“Let us work for the good of all”

This year, CCOW’s Fairtrade Fortnight campaign has two messages: “Let us work for the good of all” (Galatians 10:6a) and “Fair Trade: Everyday choices, exceptional results.”

The two messages reflect what we heard from Fairtrade farmers in Ghana, whom we visited just before Fairtrade Fortnight started.

As we travelled, we saw and heard about the extraordinary difference that everyday choices to buy Fairtrade products had made.

What elements of Fairtrade were making the difference? One was the Fairtrade minimum price, which is often considerably higher than the amount of money farmers generally get for their products. It’s money that goes directly to the farmers, and the increase in income gives them the ability to do things that would otherwise be impossible. We met a cocoa farmer in a remote village, for example, who told us proudly that he had used the cocoa money to educate his daughters so that they could all become nurses.

Fairtrade premiums were a second important changemaker. The Fairtrade premium is money, based on volumes of sales, that goes to Fairtrade cooperatives to be used for community development. For example, Ghanaian cocoa cooperatives receive $240 for each metric tonne of cocoa their members sell on the Fairtrade market. Organic, fresh pineapple in Western Africa commands a premium of 5 cents/kilogramme.


Each cooperative’s members themselves decide how their premium money will be spent. We met women pineapple farmers who had their own farms, supported by their cooperative’s initiatives to help women enter the market. We met citrus farmers whose cooperative had enabled them to undertake more environmentally friendly methods of production.  And we heard how cooperatives had used their Fairtrade premiums to set up schools, health clinics, toilet facilities – even banks and transportation services – in underserved rural areas.

A third key element of Fairtrade is empowerment. Fairtrade isn’t just about finances – it’s about giving producers more agency and access to knowledge. As we travelled, we heard about the work being done by Fairtrade Africa to help farmers implement the new Fairtrade cocoa standards and to improve their farming and business techniques. We saw Fairtrade-certified farmers starting new programmes in dynamic agroforestry, mixing different crops so that they would have income throughout the year, not just at the time of the cocoa harvests.

It was inspiring stuff – and great to know that we, as consumers, had played a part in making these developments happen. Our everyday choices are truly enabling producers to create exceptional results.

But at place after place, we also heard a message of concern, particularly around cocoa. In recent years, the market for Fairtrade cocoa has contracted, and this has had an impact. The cocoa farmer who had funded his daughters’ education was part of a cooperative that no longer had a Fairtrade buyer: as a result, they told us, instead of $240/metric tonne premium, they were now getting $80. Many farmers told similar stories.  Alongside the pandemic, climate impacts, and inflation – which have hit everyone hard – they had reduced prices and premiums. This meant less money to spend on improving life for their families and communities. While they maintained their certification, citing both the hope of Fairtrade buyers and the support that the network gave, many were clearly finding life difficult.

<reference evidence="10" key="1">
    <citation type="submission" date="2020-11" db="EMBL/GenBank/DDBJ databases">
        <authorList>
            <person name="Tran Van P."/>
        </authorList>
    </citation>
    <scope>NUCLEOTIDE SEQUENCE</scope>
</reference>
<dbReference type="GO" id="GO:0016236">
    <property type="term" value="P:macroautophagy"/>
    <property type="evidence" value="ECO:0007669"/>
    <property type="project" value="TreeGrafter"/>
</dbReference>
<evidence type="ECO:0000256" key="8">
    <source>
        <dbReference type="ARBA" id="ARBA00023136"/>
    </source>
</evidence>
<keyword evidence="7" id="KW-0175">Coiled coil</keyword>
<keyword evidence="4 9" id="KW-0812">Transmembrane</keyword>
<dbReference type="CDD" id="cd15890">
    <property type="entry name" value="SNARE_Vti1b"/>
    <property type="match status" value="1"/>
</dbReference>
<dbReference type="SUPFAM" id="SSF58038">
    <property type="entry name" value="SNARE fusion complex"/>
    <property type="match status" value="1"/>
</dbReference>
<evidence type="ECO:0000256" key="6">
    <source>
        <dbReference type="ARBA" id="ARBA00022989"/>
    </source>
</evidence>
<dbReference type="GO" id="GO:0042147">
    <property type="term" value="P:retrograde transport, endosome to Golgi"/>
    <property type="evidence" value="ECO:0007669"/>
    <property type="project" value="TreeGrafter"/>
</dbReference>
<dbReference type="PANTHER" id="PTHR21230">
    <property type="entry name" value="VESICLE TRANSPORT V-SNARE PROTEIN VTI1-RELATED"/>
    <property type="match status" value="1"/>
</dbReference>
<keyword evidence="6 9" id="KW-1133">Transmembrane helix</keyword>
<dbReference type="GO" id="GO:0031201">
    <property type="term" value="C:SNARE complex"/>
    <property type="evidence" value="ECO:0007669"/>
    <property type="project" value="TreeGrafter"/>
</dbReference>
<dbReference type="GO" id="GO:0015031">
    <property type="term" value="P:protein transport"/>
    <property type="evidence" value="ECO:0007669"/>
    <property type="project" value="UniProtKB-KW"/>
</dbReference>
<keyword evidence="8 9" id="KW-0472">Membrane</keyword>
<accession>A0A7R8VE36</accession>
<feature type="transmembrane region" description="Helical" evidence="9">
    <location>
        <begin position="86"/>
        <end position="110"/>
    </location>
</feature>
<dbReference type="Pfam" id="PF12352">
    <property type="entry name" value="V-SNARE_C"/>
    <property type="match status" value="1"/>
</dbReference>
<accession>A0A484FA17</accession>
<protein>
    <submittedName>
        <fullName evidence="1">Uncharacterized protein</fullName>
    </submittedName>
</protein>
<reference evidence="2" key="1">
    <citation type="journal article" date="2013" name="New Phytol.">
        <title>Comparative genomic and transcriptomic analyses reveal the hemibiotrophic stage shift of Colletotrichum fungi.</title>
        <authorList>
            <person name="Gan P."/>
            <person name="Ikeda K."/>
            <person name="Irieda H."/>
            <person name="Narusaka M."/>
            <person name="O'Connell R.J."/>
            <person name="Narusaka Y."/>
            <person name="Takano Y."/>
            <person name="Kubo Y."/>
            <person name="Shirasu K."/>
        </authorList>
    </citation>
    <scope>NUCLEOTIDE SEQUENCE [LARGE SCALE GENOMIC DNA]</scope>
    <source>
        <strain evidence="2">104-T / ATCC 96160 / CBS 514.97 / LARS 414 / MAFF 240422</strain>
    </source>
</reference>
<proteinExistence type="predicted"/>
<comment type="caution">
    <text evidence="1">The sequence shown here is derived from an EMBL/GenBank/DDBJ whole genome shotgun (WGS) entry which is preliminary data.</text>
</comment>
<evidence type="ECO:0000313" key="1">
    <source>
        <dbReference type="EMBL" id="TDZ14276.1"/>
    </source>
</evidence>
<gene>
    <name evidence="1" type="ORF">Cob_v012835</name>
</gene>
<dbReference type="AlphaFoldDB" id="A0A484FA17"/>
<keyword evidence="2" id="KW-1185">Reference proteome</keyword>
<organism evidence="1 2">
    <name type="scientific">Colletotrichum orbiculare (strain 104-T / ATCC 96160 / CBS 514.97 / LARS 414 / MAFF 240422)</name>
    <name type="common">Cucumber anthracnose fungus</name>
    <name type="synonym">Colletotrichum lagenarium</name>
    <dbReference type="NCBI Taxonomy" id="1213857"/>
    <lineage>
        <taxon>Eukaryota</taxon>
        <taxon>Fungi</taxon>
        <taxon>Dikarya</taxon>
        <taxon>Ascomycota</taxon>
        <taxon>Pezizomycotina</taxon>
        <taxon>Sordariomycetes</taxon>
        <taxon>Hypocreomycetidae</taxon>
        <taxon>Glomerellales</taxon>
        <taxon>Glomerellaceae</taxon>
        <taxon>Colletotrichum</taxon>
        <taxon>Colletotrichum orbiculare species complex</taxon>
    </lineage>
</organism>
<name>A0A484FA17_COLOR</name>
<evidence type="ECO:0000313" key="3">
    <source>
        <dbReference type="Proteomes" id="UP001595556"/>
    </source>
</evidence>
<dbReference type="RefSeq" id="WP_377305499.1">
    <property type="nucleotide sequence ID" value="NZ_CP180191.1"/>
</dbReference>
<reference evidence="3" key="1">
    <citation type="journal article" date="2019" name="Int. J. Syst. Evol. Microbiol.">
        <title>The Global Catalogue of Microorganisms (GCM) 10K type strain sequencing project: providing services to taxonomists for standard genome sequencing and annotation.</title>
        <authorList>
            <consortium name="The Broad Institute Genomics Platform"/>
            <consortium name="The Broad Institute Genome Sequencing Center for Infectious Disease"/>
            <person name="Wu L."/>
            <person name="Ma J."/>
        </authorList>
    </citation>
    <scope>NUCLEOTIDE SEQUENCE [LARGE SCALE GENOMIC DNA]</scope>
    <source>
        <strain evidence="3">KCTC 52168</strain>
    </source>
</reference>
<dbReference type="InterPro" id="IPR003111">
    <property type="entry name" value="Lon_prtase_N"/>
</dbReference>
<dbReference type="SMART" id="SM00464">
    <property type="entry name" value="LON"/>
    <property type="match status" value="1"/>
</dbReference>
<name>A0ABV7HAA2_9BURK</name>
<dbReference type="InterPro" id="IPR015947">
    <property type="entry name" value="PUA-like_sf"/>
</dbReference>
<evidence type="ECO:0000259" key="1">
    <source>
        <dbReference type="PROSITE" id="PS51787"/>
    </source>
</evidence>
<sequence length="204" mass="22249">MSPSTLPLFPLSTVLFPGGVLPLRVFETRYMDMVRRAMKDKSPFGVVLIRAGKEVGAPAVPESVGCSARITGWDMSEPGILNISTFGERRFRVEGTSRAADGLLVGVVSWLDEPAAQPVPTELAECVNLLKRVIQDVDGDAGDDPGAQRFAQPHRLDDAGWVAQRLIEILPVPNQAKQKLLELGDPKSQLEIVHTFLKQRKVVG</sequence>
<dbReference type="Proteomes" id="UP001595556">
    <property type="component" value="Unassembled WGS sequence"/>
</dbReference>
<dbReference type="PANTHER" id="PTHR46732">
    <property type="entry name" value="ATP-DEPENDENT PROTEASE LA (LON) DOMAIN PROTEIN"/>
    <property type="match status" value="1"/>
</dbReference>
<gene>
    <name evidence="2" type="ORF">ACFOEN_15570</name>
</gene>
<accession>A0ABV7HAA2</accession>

Here in the UK, there can be a sense that we the work of Fairtrade is accomplished. Much has indeed been done, and we can celebrate that … raise high the mug of Fairtrade cocoa or the bar of Fairtrade chocolate!

But if we no longer press companies to stock Fairtrade products and no longer buy them ourselves – if we no longer explicitly take the time to show companies that we care about the people who are behind the products we use – the farmers will lose out. Because the imbalances of power that first spurred Fairtrade’s formation are still there.

The International Fair Trade Charter defines Fair Trade as “a trading partnership, based on dialogue, transparency and respect, that seeks greater equity in international trade. It contributes to sustainable development by offering better trading conditions to, and securing the rights of, marginalized producers and workers – especially in the South.

Fair Trade Organizations, backed by consumers, are engaged actively in supporting producers, awareness raising and in campaigning for changes in the rules and practice of conventional international trade.”

Fairtrade works. But it only works if we continue the partnership alongside the producers.

The longer quote from Galatians is this: “Let us not grow weary in doing what is right, for we will reap at harvest time if we do not give up. So then, whenever we have the opportunity, let us work for the good of all ….”

This Fairtrade Fortnight, can you and your church recommit to Fairtrade?


  • For more information on using Fairtrade in your church, see our handy guide. It includes suggestions for ordering goods that you used to get from Traidcraft.
  • For information on Mothering Sunday and Easter gifts that support Fairtrade, look here. We would particularly encourage you to gather orders at your church for ‘The Real Easter Egg’. Deadline is 22nd March – so there’s still time!
  • Could you write to a company that isn’t using Fairtrade cocoa, asking them to switch? Email us for a template letter.